Whistle Punk Hollow Theming Job by Dan Sawatzky

Whistle Punk Hollow Adventure Golf in Squamish, BC is the newest recipient of an Imagination Corporation 3-D makeover. Precision Board Plus PBLT-30 was heavily incorporated into many aspects of the designs, including a massive train complete with Precision Board railroad tracks that turned out beautiful!

As a side note, here are a few of Dan’s favorite things:

Many more details about this project are available on Dan Sawatzky’s blog.










Whistle Punk Hollow Adventure Golf project done!

Yesterday, we put the finishing touches to Whistle Punk Hollow Adventure Golf. It was a good sized project that kept us busy for a little better than five months. Many of the components were designed in EnRoute, and machined from 30lb Precision Board on our MultiCam. This allowed us to produce a better product, and much faster than if we had done it all by hand.

Here’s a virtual tour of the finished project.

Thanks to the extraordinary efforts of our crew, the project turned out fabulous, on time and on budget.
Now it is on to the next! Stay tuned…

Published with permission from precisionboard.blogspot.com. Source.

Rail plates

The rails for the train require plates and spikes to make them look authentic. These will be glued into place but once finished with the rust paint will look pretty convincing.

 The vectors were pretty easy and all created inside EnRoute.

I created a flat relief with a bevelled edge using the bevel tool by limiting the height.

Then the spike was added using the dome tool. Once again I limited the height to give it a little flat top.

I needed enough pieces to fill a 4’x8′ sheet of 1″ thick 30 lb Precision Board and EnRoute makes this easy with the duplication tool. I set the spacing to suit the tool size I was using.

There wasn’t much detail so I got away with using a 3/8″ ball nose bit and an 80% overlap. Some minor tool marks are visible but it’s no big deal in this application. Once the tool paths were done I sent it off to the MultiCam.
The two halves of the rails will be glued up and painted. The rail plates will be added on top of each wooden rail tie.
I’ll post some pics of the finished product when we are done. Stay tuned…

Published with permission from precisionboard.blogspot.com. Source.

Riding the rails

One of the last items we need to design and create for the WhistlePunk Hollow project are the train rails that will be up on the trestle. The train actually sits on some sturdy angle iron and the rails will be just for show. It made perfect sense to machine them from Precision Board rather than source and purchase the real thing. For the end closest to the public I decided to use 40 lb HDU and for the rest we’ll stick to our usual 30 lb board. The rails are to be machined in halves from 1.5″ thick Precision Board. We’ll then glue the two halves together and finish with the Modern Masters rust paint that will make the rails impossible to tell from the real thing.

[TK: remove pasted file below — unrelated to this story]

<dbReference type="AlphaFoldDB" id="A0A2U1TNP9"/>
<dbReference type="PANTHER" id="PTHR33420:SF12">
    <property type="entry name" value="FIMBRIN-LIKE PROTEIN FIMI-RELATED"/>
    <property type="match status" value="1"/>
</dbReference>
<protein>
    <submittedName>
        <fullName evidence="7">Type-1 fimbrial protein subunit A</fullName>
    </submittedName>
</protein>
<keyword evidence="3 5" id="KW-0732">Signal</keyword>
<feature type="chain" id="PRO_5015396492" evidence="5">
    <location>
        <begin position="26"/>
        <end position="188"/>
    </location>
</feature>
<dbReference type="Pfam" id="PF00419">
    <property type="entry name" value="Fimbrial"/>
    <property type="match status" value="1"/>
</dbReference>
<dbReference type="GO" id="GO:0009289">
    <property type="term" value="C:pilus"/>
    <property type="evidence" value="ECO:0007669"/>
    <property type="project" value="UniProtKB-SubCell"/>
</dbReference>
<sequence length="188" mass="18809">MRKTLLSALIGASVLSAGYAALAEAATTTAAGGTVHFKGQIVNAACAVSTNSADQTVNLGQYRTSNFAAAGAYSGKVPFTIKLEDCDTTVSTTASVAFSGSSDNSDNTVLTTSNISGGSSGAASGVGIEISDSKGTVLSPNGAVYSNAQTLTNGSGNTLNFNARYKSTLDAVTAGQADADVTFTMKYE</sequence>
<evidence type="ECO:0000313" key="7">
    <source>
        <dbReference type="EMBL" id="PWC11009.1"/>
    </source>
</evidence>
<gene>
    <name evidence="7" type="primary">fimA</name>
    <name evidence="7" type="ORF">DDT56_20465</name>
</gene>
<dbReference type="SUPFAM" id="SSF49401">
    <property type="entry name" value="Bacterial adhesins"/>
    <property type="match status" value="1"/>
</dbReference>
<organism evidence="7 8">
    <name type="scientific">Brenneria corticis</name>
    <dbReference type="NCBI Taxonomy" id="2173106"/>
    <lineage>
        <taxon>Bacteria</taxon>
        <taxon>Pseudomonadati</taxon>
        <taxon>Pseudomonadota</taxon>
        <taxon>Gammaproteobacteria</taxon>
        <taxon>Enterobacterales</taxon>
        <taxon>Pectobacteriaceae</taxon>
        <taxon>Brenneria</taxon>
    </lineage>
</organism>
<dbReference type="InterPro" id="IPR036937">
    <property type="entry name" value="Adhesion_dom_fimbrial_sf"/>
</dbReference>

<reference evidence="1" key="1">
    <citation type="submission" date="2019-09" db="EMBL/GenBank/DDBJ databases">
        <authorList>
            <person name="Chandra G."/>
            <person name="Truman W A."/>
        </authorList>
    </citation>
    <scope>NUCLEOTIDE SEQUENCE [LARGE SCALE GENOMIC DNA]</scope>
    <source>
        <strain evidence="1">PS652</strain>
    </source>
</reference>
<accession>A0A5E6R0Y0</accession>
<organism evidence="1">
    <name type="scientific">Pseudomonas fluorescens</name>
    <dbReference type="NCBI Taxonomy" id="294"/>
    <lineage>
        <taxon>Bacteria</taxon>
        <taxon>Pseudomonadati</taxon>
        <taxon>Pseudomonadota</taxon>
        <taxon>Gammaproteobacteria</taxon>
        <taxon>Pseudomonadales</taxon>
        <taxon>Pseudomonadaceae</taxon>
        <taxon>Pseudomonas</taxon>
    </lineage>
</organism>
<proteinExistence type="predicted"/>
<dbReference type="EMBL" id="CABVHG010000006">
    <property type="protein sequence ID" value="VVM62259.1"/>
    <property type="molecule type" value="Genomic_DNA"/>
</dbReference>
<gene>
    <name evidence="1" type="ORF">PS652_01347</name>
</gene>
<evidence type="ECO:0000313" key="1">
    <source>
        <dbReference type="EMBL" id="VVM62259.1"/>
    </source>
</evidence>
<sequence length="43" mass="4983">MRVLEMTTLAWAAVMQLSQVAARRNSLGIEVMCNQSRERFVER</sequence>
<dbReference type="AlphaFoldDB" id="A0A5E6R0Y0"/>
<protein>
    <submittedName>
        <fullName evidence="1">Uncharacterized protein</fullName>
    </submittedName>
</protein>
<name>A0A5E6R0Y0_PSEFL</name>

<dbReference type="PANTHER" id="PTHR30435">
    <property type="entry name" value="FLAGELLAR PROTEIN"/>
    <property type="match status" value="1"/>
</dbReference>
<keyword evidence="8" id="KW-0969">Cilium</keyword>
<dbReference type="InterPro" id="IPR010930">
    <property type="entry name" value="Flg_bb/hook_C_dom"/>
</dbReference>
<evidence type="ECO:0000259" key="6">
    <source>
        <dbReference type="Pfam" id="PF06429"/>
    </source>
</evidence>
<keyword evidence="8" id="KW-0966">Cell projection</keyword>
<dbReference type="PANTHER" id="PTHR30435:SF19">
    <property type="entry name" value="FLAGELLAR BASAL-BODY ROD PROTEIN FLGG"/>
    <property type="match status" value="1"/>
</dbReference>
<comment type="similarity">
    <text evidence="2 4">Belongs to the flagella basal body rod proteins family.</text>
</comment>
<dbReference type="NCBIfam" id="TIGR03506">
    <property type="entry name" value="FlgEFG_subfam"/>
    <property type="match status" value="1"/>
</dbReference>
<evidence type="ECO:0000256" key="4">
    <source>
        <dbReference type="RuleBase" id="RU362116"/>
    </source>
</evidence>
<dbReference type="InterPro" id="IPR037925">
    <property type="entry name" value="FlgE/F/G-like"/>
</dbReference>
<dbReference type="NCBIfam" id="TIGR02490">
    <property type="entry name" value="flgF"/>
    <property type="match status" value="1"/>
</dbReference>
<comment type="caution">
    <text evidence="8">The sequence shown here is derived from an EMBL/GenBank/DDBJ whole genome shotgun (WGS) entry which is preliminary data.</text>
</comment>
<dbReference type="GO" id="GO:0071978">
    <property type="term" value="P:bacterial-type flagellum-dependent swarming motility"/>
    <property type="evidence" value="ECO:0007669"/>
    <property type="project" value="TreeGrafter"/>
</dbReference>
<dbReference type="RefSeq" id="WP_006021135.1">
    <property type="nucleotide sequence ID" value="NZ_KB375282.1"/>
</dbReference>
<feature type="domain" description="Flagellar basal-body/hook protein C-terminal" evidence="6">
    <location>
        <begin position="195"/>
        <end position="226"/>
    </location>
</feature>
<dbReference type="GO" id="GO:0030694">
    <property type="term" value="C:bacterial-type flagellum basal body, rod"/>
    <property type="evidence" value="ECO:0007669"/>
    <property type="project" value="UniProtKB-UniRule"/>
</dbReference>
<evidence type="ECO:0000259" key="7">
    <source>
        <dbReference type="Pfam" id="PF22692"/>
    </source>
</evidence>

I started with the half rail profile and two straight lines three inches apart.

The rails would be created with the SWEEP TWO RAILS function in EnRoute. I like to create these kinds of files as a mesh file , tweak it as necessary and then merge it with a relief to get a routing file. Mesh files can’t be routed until they are merged with a relief. The command prompts take us thropugh the process of creating a relief. First it asks me to select the first rail…

Then the second rail…

And then the profile is selected twice – once for each end.

I then created a vector box around the mesh and created a zero height relief. 

I then selected both the mesh and the zero height relief which allowed me to open the combine mesh and relief function. I made sure it was set to MERGE HIGHEST function.

I then used the slice function to create a rail profile relief without the flat background.

I routed twenty two rails for our project – eleven from each sheet of 1.5″ thick Precision Board. We’ll glue these up and then trim them up to get them ready for the rust paint which is on order.

Next up are the rail plates complete with spikes to ‘fasten’ the rails to the wooden ties. Stay tuned…

Published with permission from precisionboard.blogspot.com. Source.

Onsite work

I absolutely love designing in EnRoute on the computer and then routing our pieces on the MultiCam but the truth is that this most often gets us about 50% of where we are going. It’s a good thing I also love to do the hand work and finishing.

The WhistlePunk Hollow Adventure Golf project is now in it’s final stages after more than six months of production. All of the features except the small signs we built with the help of the software and machine are now installed. We just got back from three days onsite, working long hours to tidy the job up. A few things simply had to be built in place because of their size and complexity. As we worked out in the weather the last three days I was reminded of how much more efficient it is to work in the comfort of our shop/studio where everything is where all the tools and materials are handy and the conditions perfect.

In the last three days we welded/lathed mudded and carved three bridges and a giant rock waterfall feature which is part of the logging train feature we built in our shop.

The sign over the gate which was completed some time ago also was installed.

While I was with the small crew in Squamish the ladies were busy in the shop putting the final glazes and paint on the small signs.

I’ll be heading back to Squamish for a few more days next week to tidy things up there. I’ll grab a bunch of shots of the finished project then. Stay tuned…

Published with permission from precisionboard.blogspot.com. Source.